Subsidies, credit constraints and demand for productivity-enhancing technologies
A large share of the world’s poor does not have access to electricity. Without electrification, many smallholder farmers have few options outside primary agricultural production, keeping rural communities stuck at low levels of development. Universal access to electricity could spark sustained economic growth in developing countries, through time saving technologies and by opening up new markets. However, the development success of electrification critically depends on whether households are able to put increased energy access to productive use. Many people remain credit constrained and have limited access to markets.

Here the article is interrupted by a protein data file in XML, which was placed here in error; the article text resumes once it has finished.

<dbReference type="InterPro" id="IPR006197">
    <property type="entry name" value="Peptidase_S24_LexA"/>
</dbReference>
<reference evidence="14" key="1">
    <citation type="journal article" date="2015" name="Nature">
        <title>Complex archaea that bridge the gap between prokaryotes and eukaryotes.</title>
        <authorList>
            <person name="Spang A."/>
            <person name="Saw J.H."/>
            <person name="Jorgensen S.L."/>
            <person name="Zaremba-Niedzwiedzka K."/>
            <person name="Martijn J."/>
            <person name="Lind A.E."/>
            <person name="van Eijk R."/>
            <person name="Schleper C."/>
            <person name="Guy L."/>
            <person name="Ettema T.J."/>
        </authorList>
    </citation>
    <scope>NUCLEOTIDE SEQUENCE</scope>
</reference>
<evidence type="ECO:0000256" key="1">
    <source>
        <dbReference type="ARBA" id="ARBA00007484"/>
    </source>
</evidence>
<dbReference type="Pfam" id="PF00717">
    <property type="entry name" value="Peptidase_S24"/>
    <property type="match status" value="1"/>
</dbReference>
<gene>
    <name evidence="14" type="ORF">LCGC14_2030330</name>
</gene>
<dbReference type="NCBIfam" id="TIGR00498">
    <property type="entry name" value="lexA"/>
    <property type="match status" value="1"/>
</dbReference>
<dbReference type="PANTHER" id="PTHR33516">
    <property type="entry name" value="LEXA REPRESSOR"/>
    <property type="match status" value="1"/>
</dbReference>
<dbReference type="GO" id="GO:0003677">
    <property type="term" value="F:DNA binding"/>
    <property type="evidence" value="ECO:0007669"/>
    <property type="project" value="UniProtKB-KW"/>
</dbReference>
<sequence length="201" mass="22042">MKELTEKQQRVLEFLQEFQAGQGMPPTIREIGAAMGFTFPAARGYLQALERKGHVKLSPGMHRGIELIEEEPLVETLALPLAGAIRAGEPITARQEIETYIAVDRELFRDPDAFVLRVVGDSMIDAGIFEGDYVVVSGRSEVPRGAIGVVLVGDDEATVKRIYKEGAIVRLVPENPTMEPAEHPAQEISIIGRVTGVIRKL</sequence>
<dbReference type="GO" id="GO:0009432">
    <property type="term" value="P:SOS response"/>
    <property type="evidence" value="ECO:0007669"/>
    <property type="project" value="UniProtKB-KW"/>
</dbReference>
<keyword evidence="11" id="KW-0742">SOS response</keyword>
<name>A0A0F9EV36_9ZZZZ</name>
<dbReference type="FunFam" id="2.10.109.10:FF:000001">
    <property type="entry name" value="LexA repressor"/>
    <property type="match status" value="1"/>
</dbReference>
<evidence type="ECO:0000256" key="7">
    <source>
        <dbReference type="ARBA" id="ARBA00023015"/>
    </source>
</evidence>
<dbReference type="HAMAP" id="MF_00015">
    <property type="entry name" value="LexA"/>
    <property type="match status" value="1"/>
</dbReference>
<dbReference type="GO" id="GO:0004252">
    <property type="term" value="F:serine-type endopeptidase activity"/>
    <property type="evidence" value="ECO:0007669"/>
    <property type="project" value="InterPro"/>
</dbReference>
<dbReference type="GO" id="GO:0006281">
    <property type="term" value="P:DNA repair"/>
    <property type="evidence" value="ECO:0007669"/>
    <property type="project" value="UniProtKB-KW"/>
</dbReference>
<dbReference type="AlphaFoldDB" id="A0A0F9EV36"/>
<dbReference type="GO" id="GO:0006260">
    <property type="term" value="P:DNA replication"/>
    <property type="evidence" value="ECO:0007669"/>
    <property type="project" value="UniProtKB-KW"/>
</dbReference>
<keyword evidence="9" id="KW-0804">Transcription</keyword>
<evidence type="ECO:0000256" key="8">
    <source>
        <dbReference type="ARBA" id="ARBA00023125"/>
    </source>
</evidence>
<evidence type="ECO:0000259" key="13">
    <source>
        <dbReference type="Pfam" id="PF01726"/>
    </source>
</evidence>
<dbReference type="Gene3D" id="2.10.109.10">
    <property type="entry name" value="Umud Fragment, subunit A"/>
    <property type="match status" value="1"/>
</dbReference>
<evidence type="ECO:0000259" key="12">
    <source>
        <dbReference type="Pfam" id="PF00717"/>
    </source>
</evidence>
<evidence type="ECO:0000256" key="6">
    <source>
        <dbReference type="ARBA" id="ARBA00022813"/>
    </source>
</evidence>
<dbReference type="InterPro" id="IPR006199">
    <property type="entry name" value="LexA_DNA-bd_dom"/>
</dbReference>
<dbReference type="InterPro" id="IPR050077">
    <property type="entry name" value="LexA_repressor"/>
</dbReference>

In this study we use a sample of households that were recently connected to electricity in rural Sierra Leone, a low income country, to learn about the productive complementarities in energy access.